Marvel Comics writer Rick Remender is best known for bringing the worlds of “Fear Agent” and “Uncanny X-Force” to life on the page. But he’s one of many comic-book creators who have taken the virtual plunge. After helping Electronic Arts bring the original survival horror franchise Dead Space to life, he partnered with Epic Games to create the pulp comic-book style shooter Bulletstorm (see “Character Traits” in the upcoming August/September issue of CGW). Remender talks about the creative overlap between the two worlds in this exclusive interview.
Marvel Comics writer Rick Remender is best known for bringing the worlds of “Fear Agent” and “Uncanny X-Force” to life on the page. But he’s one of many comic-book creators who have taken the virtual plunge. After helping Electronic Arts bring the original survival horror franchise Dead Space to life, he partnered with Epic Games to create the pulp comic-book style shooter
Bulletstorm (see “Character Traits” in the upcoming August/September issue of
CGW). Remender talks about the creative overlap between the two worlds in this exclusive interview.
How have you seen the convergence between games and comics expand over the years?
I think that the stories in video games have grown stronger. As the technology has progressed, we’re now able to do more integration within the gameplay through first-person animation without taking the controller away from the player. We’re doing that a lot in Bulletstorm, and we saw Call of Duty utilize that to great effect. I think that as that technology progresses and as we’re seeing more capability in the hands of the developers, story has become much more important.
What impact has that had on the stories being told today?
Developers now fall in love with their game stories, as have the players, and that has bled over into comic books as a perfect sort of place. One of the games I worked on, Dead Space, had a six-issue series that Image put out as a prequel to what happens in the game. A lot of other times you’ll see companies wait until their game is out, and then they’ll do a
Halo comic, for instance, where they’ll build their universe in the comic books, as well, and the fans buy the hell out of them. They sell really well for a reason: because of the amount of immersion and the amount of time invested in building universes and stories and interesting characters. Story is a much higher priority. It’s not just about gameplay anymore. It’s basically becoming what we all wanted as kids, where it’s a very exciting film, but you also get to play it. It seems like that’s the cross-pollination in taking things to comic books from video games: You get to develop your universe a little bit more and tell these stories.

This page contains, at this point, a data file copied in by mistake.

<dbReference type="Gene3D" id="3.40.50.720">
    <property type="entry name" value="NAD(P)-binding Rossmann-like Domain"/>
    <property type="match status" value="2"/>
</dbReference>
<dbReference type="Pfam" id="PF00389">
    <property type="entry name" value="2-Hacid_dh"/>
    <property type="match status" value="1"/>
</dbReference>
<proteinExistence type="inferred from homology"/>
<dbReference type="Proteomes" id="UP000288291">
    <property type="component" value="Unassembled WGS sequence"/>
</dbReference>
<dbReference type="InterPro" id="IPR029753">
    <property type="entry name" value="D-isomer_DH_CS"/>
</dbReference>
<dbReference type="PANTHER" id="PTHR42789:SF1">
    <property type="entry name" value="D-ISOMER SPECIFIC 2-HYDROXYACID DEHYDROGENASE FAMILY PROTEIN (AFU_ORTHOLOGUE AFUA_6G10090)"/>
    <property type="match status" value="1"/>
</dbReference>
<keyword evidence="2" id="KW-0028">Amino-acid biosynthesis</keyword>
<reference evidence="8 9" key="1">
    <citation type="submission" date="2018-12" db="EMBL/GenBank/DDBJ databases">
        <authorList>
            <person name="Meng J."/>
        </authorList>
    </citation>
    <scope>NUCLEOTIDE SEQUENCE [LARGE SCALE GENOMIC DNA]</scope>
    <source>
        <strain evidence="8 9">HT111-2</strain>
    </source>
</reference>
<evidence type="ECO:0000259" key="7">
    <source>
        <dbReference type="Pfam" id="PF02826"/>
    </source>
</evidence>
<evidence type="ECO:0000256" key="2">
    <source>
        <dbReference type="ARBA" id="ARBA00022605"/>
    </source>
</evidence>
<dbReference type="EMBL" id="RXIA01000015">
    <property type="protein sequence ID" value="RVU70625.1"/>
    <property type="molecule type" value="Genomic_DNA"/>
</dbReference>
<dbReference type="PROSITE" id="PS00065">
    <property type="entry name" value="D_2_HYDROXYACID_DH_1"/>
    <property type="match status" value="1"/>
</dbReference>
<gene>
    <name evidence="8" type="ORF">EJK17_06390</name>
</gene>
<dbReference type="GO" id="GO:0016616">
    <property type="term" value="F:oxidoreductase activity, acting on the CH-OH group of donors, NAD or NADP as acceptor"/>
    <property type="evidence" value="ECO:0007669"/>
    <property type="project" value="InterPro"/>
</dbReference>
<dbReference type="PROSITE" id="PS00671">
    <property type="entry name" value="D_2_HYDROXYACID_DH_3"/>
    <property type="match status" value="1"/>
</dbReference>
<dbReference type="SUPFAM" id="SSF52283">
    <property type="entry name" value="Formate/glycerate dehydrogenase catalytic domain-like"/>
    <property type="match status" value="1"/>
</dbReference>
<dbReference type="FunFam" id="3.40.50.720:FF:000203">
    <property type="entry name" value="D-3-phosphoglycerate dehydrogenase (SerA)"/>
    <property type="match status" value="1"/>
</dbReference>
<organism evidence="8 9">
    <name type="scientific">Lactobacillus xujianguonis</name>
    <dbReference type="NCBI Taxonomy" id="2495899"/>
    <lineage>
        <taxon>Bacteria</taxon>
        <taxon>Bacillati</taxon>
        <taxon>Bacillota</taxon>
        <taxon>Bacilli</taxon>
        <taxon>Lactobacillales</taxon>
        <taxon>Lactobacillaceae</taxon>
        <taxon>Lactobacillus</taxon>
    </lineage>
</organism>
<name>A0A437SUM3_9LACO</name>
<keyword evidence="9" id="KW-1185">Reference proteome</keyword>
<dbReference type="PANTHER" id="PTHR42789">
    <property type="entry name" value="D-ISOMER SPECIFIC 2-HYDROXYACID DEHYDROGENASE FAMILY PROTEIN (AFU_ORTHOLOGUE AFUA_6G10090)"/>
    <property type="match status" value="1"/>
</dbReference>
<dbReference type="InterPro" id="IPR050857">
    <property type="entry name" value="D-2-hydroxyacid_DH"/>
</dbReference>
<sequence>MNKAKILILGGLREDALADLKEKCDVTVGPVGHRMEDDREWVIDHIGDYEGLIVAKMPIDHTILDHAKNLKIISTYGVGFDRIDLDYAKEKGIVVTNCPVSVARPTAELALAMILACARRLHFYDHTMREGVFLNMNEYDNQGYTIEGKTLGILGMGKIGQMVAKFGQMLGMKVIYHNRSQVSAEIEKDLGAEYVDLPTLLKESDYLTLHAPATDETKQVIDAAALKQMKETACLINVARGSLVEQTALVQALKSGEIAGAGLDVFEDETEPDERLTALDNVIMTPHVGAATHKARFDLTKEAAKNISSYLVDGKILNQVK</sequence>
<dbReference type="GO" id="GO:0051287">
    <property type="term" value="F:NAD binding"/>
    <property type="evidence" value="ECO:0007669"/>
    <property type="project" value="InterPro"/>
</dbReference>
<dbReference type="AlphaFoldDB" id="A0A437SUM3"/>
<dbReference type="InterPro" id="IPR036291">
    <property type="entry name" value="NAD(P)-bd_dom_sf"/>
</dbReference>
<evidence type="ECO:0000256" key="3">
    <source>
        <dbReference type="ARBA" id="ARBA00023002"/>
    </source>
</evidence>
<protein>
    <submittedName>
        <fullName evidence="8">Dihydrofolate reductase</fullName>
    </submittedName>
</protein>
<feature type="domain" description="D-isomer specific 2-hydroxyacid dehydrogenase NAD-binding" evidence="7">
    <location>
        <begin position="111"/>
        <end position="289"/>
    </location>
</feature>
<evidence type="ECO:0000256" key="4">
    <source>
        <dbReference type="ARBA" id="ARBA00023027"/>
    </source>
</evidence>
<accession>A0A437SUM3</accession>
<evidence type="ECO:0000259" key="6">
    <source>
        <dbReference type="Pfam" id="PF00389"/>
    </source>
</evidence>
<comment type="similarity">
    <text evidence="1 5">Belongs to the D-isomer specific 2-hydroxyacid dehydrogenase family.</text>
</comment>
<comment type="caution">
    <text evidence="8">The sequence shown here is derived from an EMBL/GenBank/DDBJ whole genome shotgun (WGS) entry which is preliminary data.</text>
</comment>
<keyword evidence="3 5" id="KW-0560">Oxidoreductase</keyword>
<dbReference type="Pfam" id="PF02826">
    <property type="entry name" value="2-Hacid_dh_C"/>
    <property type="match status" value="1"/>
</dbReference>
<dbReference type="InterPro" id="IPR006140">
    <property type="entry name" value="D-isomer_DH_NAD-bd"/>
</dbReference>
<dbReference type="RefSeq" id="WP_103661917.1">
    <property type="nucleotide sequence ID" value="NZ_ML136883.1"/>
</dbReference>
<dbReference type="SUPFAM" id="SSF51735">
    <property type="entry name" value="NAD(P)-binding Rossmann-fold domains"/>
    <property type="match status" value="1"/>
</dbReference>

When it comes to creating Bulletstorm, did you map it out as a comic book as well as a game?
No. I was in the midst of working on my screenplay for Last Days of American Crime, a book I wrote that Sam Worthington is going to be starring in, and Epic hired me to write the screenplay for that around the same time. I got cracking on
Bulletstorm, and having written a few screenplays, when I went into the writer’s room for the
Bulletstorm meeting, we decided to create this game experience much like a three-act movie.
Will there be a Bulletstorm comic?
Yeah. They’re definitely doing a comic book. I’m not sure how much I’ll be involved. I’m a Marvel-exclusive comic guy right now, so I don’t really have time. While the comic book won’t be something that I will be writing directly, I’ll have a hand in it for sure.
How did your comic-book roots influence the tongue-and-cheek, pulp aspect of Bulletstorm’s action?
The tongue and cheekiness is just my personality. There’s a subversive humor element to the game. I like to try and write B-movie style dialog that, in one hand, will be smutty and in the gutter, sort of akin to a classic pulp, and then later on shine a light on the character’s intellect as well, so that there’s something that is a little more three dimensional.
What’s your own background in gaming, and how did that help when working on Bulletstorm and Dead Space?
Other than my work on Dead Space, I spent a little under a year working in-house at Electronic Arts as a storyboard artist while I was writing some of my books for Image and Dark Horse. I’ve always been a big video game player. In fact, for most of my comic-book freelance friends and myself, that’s our only source of social time because you’re in your house working by yourself. You hop on the Xbox first and play
Call of Duty’s *“Nazi Zombies” and chitchat while we murder things. I’m a big gamer. I come from animation. I worked on *Titan AE,
The Iron Giant, and a few other things in the past. I’ve hopped around all different sides of this industry, and between video games and comics and films, I have a pretty clean grasp of things. It wasn’t difficult hopping into the lead writer’s chair for